MTN fintech boom

MTN said it increased fintech transaction volumes by a third last year, even as Africa’s biggest mobile carrier reported its biggest drop in profit in at least 30 years because of the Nigerian naira’s devaluation.

The company now has 72.5 million active users of its mobile money services, known as MoMo, and recently closed a deal with Mastercard Inc. that values the business at $5.2 billion. 

“We are looking at a second round of minority investment into the fintech business,” CEO Ralph Mupita told reporters on a call. “We are open to selling up to 30% of the business at the right valuation.”

Africa’s young, tech-savvy population is increasingly using mobile phones to bridge gaps in services, including banking.

This has opened a lucrative and fast-growing space in the fintech sector for wireless carriers. MTN’s mobile money transactions were up 32.2% for the year. 

MTN rivals, including Airtel Africa, Nairobi-based Safaricom and South Africa’s Vodacom, are all at various stages of transforming from basic voice and text mobile use to digitalization, with a broad aim of separating and monetizing the businesses in the longer term.

Airtel Africa is mulling a listing for its mobile money business.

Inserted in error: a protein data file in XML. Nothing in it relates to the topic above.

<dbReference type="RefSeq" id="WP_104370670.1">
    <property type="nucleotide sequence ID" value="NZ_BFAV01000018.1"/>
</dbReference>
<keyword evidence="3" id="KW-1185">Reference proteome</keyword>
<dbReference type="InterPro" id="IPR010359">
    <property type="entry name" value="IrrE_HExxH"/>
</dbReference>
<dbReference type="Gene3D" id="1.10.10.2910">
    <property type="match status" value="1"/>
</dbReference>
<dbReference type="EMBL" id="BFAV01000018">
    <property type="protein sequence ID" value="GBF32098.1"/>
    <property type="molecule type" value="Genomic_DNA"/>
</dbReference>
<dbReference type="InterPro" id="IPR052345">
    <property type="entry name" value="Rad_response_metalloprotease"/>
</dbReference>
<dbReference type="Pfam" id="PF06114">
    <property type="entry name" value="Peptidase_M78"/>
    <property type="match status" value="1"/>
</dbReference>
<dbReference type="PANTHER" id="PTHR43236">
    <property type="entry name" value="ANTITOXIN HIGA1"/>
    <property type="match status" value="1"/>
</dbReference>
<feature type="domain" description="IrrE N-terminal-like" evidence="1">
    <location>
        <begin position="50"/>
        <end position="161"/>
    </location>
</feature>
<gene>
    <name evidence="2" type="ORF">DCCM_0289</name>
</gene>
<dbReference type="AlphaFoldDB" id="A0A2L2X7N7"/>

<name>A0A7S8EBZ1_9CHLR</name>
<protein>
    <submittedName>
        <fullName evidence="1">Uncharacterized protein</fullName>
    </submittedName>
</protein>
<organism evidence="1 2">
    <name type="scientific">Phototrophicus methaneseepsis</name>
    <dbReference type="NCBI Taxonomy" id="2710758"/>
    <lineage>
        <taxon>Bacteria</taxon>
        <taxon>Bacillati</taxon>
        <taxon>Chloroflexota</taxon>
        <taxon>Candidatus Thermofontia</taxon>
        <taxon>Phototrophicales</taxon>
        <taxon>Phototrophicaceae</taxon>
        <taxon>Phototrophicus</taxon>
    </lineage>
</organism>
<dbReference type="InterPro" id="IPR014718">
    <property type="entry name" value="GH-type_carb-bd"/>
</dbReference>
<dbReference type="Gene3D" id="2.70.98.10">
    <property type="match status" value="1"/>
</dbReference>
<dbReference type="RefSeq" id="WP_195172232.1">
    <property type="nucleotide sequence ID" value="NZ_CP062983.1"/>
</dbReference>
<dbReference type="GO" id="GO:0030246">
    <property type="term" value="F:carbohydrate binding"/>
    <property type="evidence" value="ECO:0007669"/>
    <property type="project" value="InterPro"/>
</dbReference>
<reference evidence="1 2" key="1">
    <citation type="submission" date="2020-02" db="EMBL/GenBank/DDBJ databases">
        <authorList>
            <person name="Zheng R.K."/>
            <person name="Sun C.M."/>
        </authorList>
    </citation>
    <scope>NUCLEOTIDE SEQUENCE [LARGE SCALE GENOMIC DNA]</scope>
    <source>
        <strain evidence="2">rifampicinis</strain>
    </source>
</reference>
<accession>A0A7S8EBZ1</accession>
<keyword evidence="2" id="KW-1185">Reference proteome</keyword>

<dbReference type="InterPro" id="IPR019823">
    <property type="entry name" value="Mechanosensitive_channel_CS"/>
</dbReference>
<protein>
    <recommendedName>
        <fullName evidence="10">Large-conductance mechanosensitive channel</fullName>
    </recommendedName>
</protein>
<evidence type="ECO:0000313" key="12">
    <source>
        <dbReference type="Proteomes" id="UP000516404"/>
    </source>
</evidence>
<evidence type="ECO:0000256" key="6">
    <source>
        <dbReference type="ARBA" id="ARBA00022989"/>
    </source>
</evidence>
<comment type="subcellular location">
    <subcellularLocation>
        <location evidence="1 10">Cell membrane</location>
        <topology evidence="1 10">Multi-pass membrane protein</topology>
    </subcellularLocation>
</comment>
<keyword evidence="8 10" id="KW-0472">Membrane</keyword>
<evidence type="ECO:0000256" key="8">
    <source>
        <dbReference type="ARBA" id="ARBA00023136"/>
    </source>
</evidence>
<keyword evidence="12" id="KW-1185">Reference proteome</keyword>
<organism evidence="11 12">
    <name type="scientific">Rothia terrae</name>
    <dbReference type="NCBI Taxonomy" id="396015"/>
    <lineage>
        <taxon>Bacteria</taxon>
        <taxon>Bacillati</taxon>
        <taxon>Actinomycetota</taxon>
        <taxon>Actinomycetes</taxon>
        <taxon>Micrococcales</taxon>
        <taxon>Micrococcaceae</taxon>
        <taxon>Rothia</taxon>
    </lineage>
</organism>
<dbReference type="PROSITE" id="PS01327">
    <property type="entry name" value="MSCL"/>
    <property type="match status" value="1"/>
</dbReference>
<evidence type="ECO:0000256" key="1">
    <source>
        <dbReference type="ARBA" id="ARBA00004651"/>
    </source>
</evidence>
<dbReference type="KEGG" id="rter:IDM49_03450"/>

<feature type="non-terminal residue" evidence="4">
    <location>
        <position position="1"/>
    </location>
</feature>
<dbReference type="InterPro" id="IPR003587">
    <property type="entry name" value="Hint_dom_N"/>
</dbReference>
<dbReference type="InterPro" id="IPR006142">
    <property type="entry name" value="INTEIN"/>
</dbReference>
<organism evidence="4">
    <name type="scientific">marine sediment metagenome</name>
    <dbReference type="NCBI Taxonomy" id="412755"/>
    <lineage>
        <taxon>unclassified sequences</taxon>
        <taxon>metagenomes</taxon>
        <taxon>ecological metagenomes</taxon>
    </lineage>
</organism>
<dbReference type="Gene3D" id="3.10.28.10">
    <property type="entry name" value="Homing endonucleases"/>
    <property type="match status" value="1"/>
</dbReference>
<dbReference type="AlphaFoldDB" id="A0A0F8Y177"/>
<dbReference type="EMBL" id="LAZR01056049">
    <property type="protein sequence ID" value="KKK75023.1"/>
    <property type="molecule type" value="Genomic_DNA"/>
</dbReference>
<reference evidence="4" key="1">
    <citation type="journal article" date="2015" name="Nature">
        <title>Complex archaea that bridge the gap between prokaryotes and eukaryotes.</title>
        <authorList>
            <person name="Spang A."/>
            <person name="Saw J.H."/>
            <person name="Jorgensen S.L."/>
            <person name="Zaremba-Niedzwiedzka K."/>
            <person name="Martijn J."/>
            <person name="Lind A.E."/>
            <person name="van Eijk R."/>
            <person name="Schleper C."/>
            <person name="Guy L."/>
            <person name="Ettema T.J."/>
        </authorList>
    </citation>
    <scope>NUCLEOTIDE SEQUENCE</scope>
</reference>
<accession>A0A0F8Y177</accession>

Nevertheless, inflation and the devaluation of the local currency in one of its largest markets, Nigeria, resulted in much of MTN’s profit for the year being wiped out.

The South Africa-based company said net income plunged 79% to R4.09 billion in 2023 from a year earlier. Group service revenue growth slowed, increasing 6.8% to R210.1 billion. 

Mupita said he expected continued macro headwinds in the country and was in talks with regulators to increase tariffs while also renegotiating certain tower contracts in the country. 

He said that in the medium term if market conditions allow, the plan was to sell a further 11% of Nigerian business to local investors. 

MTN’s total number of subscribers climbed 2% to 294.8 million. The company declared a final dividend of 3.30 rand a share, less than the 3.37 rand average estimate by analysts on Bloomberg.

The company said it’s also started work on a terrestrial cable to connect 10 African countries. Many nations on the continent are currently struggling with a break in Internet connectivity caused by damage to undersea cables.

Mupita said the structural separation of the fibre business is a key priority for MTN. 

MTN spent 41 billion rand in the past year enhancing network capabilities across its 19 markets.